Panasonic Corp. has completed the biggest bond sale to Japan’s institutional investors since 2011 after the electronics maker forecast its best profit in seven years.
The ¥400 billion offering included 10-year notes with a yield of 0.934 percent, compared with the 0.57 percent average for Japanese debt maturing between seven and 10 years, and 2.99 percent for large global industrials, according to Bank of America Merrill Lynch Indexes.
The cost to insure Panasonic debt from default has slumped to 39 basis points, from as high as 506 in November 2012, but lower than the 89 for Sony Corp. and 701 for Sharp Corp.
Panasonic predicts ¥175 billion in net income this fiscal year, after ¥1.5 trillion in combined losses in the two years to March 2013 shook investor faith in the 97-year-old company.
Moody’s Investors Service last month upgraded the Osaka-based manufacturer, citing its competitive market position in the housing and automotive-related businesses. By contrast, Sharp is considering “drastic reform” to reduce losses in its television operations.
“Panasonic has undertaken large-scale restructuring and pivoted away from consumer electronics to focus on business-to-business opportunities,” said Yoshihiro Nakatani, a senior fund manager at Asahi Life Asset Management. “The company has followed faithfully its recovery plan and you are seeing that in its earnings.”
In April, Panasonic reported its first full-year profit since 2011 after President Kazuhiro Tsuga halted production of money-losing plasma TVs and stopped developing smartphones for consumer use as part of his strategy of targeting businesses and reducing reliance on consumer goods.
By contrast, Sharp, once synonymous with cutting-edge TVs and home electronics, is considering options to restructure its liabilities, including a debt-for-equity swap, sources familiar with the matter said last week. They asked not to be identified because the talks are private.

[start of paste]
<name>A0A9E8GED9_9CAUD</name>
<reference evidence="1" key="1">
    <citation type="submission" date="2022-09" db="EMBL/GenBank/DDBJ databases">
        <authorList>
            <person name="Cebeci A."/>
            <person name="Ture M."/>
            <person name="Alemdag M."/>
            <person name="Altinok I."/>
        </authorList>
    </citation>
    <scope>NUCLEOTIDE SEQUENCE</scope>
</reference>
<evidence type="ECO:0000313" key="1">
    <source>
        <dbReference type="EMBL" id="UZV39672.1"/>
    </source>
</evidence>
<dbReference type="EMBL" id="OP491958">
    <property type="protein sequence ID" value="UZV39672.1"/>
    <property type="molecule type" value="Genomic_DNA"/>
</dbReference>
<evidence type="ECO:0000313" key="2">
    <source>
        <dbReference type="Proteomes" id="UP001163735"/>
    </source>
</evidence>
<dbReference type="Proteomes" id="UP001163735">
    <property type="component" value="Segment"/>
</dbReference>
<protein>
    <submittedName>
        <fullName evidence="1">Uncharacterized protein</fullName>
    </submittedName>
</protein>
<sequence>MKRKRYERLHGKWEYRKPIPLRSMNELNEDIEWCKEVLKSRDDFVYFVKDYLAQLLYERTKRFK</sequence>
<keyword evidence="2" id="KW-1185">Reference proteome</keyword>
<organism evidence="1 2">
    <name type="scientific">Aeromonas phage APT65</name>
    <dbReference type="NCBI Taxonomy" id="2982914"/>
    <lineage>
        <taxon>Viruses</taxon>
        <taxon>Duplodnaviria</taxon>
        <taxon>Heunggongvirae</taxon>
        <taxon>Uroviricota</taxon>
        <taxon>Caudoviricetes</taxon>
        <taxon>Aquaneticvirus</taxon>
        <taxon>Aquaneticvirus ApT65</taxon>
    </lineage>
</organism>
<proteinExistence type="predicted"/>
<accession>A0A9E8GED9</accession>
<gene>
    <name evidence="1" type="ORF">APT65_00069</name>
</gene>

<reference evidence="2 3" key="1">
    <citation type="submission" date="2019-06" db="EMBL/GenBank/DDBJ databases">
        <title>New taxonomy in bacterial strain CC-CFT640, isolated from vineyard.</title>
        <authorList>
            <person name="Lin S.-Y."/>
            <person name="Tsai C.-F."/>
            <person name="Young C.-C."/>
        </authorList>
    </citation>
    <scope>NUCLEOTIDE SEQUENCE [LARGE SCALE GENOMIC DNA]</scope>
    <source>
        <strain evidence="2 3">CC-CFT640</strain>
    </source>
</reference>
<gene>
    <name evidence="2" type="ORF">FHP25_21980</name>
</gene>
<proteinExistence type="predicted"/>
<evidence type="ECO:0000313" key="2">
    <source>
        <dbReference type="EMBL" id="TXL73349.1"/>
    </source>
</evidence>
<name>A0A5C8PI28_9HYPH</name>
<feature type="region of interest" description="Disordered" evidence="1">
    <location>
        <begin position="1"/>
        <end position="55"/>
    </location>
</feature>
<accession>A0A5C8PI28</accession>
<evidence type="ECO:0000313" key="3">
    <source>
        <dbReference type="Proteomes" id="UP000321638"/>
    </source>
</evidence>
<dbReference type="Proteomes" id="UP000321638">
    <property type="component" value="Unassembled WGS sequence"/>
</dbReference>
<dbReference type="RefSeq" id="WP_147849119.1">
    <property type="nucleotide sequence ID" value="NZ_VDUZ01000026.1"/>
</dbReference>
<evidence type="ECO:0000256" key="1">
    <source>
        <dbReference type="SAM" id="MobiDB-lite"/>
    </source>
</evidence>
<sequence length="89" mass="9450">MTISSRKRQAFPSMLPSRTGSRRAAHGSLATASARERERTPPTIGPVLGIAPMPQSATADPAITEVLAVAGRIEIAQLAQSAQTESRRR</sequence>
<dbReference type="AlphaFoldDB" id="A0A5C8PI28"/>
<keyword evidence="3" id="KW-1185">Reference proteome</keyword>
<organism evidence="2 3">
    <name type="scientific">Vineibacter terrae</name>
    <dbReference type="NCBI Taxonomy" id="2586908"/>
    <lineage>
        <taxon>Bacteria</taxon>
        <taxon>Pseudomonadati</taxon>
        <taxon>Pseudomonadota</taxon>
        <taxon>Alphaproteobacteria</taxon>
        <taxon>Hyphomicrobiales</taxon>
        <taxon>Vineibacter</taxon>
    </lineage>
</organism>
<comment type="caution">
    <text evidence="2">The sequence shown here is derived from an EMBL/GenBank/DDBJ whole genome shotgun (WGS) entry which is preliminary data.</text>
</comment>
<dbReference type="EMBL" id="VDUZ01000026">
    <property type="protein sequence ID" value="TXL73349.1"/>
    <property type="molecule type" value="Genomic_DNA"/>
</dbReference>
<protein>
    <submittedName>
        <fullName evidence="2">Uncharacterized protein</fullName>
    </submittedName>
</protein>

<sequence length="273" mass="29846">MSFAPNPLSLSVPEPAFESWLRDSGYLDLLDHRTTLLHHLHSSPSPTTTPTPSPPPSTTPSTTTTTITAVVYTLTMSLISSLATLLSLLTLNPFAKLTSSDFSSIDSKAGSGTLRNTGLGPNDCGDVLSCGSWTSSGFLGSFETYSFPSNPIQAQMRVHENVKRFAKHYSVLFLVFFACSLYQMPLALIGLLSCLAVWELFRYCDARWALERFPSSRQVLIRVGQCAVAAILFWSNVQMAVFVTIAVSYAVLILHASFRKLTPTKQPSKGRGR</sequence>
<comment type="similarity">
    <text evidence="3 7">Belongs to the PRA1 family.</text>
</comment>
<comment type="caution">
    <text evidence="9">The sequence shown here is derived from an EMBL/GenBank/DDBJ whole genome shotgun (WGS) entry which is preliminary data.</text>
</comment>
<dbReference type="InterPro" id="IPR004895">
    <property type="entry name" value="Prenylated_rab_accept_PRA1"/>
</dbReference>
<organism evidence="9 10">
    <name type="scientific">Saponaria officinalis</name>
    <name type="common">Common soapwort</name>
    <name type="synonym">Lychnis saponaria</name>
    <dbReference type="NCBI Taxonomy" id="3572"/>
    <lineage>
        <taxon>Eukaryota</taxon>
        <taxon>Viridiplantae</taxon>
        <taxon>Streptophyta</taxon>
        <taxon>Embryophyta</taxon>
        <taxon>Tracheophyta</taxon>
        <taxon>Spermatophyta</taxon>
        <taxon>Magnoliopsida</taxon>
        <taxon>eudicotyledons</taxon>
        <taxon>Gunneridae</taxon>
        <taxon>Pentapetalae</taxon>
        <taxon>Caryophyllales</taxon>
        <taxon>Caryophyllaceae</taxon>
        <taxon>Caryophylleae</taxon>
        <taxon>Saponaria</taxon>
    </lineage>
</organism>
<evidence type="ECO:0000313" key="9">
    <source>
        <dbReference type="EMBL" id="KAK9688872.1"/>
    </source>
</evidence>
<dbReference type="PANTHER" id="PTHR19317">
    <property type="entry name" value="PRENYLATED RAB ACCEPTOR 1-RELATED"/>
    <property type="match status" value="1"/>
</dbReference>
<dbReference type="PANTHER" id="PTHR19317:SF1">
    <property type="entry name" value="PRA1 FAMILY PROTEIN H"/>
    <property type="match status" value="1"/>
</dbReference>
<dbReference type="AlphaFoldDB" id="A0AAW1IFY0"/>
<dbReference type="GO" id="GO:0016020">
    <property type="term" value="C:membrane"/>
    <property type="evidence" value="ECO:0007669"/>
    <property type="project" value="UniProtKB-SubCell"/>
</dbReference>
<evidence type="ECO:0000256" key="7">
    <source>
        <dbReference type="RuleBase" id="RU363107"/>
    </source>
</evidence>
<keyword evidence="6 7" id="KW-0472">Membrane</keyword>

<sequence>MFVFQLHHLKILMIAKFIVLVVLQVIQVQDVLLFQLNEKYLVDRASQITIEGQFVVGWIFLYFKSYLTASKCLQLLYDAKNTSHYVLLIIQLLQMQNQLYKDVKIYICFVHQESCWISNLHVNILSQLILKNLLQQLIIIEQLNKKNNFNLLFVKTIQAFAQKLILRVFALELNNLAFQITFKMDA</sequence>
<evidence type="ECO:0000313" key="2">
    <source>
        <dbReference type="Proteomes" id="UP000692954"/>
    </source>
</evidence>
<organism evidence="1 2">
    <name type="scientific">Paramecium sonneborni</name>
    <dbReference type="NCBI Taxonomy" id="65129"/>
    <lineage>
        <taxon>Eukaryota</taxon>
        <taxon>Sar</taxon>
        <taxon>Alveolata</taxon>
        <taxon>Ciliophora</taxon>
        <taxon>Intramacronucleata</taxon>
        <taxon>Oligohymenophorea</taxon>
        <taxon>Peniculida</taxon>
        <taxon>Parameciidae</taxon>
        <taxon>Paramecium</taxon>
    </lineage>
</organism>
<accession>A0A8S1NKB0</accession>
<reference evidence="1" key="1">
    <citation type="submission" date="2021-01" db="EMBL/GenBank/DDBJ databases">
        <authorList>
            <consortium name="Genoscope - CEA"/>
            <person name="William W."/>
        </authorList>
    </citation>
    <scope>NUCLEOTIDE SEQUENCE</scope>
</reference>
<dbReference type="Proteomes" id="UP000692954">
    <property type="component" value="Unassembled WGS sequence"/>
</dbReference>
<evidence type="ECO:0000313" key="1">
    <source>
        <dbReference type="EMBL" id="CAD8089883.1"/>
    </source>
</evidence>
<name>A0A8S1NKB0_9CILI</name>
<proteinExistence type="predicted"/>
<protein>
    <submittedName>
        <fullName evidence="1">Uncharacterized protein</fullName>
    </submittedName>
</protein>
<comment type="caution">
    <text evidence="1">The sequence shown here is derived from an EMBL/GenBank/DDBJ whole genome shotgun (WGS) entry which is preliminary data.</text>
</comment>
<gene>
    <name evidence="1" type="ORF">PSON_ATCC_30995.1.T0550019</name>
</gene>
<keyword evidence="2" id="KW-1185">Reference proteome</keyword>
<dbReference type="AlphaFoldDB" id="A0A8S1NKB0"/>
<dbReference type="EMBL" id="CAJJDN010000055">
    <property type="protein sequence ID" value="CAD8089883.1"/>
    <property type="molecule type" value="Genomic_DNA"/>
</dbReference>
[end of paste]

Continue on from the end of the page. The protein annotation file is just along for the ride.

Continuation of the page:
Sharp had net debt of ¥723.8 billion at the end of December, according to data compiled by Bloomberg. In contrast, Panasonic had a cash surplus of ¥241.6 billion at the end of 2014 after net debt reached a high of ¥1.25 trillion in March 2012.
“It’s been a week where the fortunes of these two electronics makers have clearly diverged,” Mana Nakazora, the chief credit analyst at BNP Paribas SA in Tokyo, said in a report last week. “Sharp needs to undertake root-and-branch restructuring.”
In the latest sign of success with its efforts to move beyond consumer electronics, Panasonic earned ¥80.3 billion in operating profit from its automotive and industrial systems segment in the nine months to December, making it the single-biggest contribution to profit.
The company’s eco-solutions business, which includes lighting and housing-related materials, contributed ¥75.7 billion in profit, more than 3½ times the audio visual business.
As part of the company’s shift away from consumer electronics, it set up a manufacturing unit in the U.S. at Tesla Motors Inc.’s battery “gigafactory” in Nevada. The manufacturer, which was started in 1918 by Konosuke Matsushita and his wife and brother-in-law in a two-floor house, is also developing self-driving technologies for cars, including parking assistance.
Panasonic will use most of the bond proceeds for capital expenditure or acquisitions in the growth businesses of housing and auto-related businesses segments, said company spokesman Chieko Gyobu.
Moody’s raised Panasonic one level to Baa1 on Feb. 19, saying it expects the company to improve its profitability in the next 12 to 18 months after “very effective” restructuring efforts.
“Panasonic’s creditworthiness has improved above and beyond its ratings profile,” said Hidetoshi Ohashi, the chief executive officer of Japan Credit Advisory Co. “Investors judged favorably that the company was effectively debt free.”